New Zealand's Human Rights Commission launches investigation into country's housing crisis

New Zealand's Human Rights Commission launches investigation into country's housing crisis
© Getty images

The Human Rights Commission in New Zealand announced on Sunday that it will hold an inquiry looking into the country’s housing crisis.

“New Zealand governments have signed up to a critically important human right: the right to a decent home. For generations, they have promised to create the conditions to enable everyone to live in a decent home, but this has not happened. Successive governments have failed New Zealanders,” Chief Human Rights Commissioner Paul Hunt said in a statement.

“For many people, especially young people, the goal of an affordable, healthy, accessible home has actually become more remote. These serial governments bear a heavy responsibility for this massive human rights failure which is blighting lives and communities,” he added.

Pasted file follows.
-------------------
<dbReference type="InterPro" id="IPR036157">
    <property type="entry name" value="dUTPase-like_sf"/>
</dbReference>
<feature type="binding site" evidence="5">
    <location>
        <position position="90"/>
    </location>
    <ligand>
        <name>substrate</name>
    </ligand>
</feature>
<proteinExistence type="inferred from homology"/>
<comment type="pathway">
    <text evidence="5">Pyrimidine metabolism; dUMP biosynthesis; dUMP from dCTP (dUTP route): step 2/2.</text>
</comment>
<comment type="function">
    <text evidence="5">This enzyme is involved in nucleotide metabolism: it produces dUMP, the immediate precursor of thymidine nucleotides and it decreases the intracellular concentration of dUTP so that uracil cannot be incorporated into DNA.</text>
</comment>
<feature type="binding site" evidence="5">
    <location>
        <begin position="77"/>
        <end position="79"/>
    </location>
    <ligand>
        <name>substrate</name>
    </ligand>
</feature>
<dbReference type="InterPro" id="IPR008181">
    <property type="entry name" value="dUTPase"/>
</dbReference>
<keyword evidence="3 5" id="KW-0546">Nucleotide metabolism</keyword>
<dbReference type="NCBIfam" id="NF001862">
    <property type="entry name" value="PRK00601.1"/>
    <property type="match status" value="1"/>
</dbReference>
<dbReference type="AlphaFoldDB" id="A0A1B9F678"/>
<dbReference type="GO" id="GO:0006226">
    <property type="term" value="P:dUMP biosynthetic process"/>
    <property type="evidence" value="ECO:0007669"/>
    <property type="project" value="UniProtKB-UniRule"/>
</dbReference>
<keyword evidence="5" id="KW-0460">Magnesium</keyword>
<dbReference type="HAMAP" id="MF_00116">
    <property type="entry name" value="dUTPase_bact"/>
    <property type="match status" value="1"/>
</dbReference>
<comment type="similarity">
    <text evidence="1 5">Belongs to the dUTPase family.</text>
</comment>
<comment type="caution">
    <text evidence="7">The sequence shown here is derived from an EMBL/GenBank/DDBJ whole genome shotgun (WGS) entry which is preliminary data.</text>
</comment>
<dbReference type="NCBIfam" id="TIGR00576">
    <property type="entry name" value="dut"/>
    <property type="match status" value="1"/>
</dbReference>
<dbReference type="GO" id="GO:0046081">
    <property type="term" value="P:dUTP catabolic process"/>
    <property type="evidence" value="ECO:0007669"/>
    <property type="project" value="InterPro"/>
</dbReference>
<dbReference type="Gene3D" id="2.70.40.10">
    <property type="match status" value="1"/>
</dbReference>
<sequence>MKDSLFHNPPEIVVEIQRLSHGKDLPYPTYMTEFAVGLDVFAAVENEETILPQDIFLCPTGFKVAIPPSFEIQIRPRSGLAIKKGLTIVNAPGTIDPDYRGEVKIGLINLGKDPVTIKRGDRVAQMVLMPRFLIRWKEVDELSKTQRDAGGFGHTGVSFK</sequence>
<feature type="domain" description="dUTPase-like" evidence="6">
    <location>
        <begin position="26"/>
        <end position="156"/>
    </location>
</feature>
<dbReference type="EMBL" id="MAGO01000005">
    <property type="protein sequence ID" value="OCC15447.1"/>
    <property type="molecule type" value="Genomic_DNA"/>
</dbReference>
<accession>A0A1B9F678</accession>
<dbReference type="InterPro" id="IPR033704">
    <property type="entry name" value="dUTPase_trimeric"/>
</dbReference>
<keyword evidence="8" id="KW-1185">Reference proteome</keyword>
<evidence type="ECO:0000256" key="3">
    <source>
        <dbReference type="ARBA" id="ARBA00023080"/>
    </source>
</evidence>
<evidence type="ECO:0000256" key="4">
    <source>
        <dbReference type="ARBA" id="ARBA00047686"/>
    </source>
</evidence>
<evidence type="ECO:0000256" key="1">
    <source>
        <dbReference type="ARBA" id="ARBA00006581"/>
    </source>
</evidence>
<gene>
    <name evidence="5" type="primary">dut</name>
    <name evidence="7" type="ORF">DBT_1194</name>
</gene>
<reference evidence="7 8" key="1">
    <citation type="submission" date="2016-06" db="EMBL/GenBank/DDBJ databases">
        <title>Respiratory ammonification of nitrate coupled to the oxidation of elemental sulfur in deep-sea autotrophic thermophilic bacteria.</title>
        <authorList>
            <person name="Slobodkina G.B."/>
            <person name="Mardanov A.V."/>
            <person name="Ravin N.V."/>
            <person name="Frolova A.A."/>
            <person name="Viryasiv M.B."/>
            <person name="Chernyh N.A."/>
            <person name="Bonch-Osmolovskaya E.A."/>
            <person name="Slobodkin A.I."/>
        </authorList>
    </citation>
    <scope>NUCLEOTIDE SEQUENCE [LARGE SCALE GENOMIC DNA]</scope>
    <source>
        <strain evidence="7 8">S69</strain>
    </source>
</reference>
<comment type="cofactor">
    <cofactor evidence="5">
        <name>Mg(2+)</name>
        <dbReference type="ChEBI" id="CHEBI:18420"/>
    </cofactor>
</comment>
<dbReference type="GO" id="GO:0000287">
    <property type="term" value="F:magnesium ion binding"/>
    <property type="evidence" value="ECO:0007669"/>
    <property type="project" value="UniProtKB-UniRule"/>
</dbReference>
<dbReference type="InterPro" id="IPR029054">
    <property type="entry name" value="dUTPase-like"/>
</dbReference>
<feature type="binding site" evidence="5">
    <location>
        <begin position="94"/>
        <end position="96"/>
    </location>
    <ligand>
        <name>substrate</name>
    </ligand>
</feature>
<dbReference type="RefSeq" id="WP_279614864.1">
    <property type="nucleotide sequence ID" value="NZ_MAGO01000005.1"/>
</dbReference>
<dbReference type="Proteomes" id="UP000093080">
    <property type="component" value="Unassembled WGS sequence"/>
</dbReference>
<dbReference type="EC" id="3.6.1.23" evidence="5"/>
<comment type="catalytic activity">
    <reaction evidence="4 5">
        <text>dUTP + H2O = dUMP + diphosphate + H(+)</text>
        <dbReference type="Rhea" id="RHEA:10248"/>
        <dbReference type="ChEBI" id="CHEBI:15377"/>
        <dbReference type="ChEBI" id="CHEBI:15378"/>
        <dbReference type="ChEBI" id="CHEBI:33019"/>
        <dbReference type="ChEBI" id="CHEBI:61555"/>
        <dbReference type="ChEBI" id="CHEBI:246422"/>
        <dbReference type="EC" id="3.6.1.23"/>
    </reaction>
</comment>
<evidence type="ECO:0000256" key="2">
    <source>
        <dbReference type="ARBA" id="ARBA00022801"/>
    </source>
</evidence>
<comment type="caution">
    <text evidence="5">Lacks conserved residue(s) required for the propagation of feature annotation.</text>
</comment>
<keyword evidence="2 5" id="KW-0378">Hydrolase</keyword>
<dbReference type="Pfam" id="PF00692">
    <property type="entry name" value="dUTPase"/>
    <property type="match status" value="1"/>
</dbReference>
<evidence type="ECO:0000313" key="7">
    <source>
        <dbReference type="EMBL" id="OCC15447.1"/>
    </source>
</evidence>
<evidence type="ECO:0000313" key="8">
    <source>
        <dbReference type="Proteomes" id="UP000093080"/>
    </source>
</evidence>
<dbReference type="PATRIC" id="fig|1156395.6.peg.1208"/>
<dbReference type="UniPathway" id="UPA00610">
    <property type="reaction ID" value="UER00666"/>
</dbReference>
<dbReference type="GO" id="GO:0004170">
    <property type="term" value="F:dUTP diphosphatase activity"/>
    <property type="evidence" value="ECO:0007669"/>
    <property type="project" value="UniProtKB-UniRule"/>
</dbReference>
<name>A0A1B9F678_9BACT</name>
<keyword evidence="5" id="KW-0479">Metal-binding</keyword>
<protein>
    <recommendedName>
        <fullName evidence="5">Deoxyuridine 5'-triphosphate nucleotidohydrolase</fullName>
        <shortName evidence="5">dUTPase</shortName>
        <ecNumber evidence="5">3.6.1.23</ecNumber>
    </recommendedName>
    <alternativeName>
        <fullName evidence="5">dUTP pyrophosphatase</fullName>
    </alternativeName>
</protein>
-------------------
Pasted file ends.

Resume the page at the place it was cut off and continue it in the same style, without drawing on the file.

The commission also introduced a guidelines framework, which Hunt said will help define “what the right to a decent home means in New Zealand.”

The structure of the inquiry, timeline and composition will be announced later in the year, but Hunt signaled that the inquiry will be a collaborative process.

"The inquiry will engage with communities and officials and make findings, as well as constructive recommendations,” Hunt said.

With cheaper access to capital and very low interest rates, the property prices have increased 30 percent over the past year, Reuters reported. It’s led families to seek shelter in places like motels because the government does not have enough housing available to place families. 

The wire service noted that measures like discouraging speculators and taxing investors that have been introduced by the country’s prime minister have done little to alleviate the ongoing housing crisis. 

Though Hunt said he believed that the current government had made "a promising start" to address the crisis, he said that the inquiry was launched so that it could hold New Zealand's government accountable.

“The present government has made a promising start on housing, but it remains to be seen if it will do better than its predecessors and address New Zealand’s housing and human rights emergency. Based on the Guidelines, the inquiry will help ensure the government keeps its promises to everyone in Aotearoa New Zealand," Hunt said.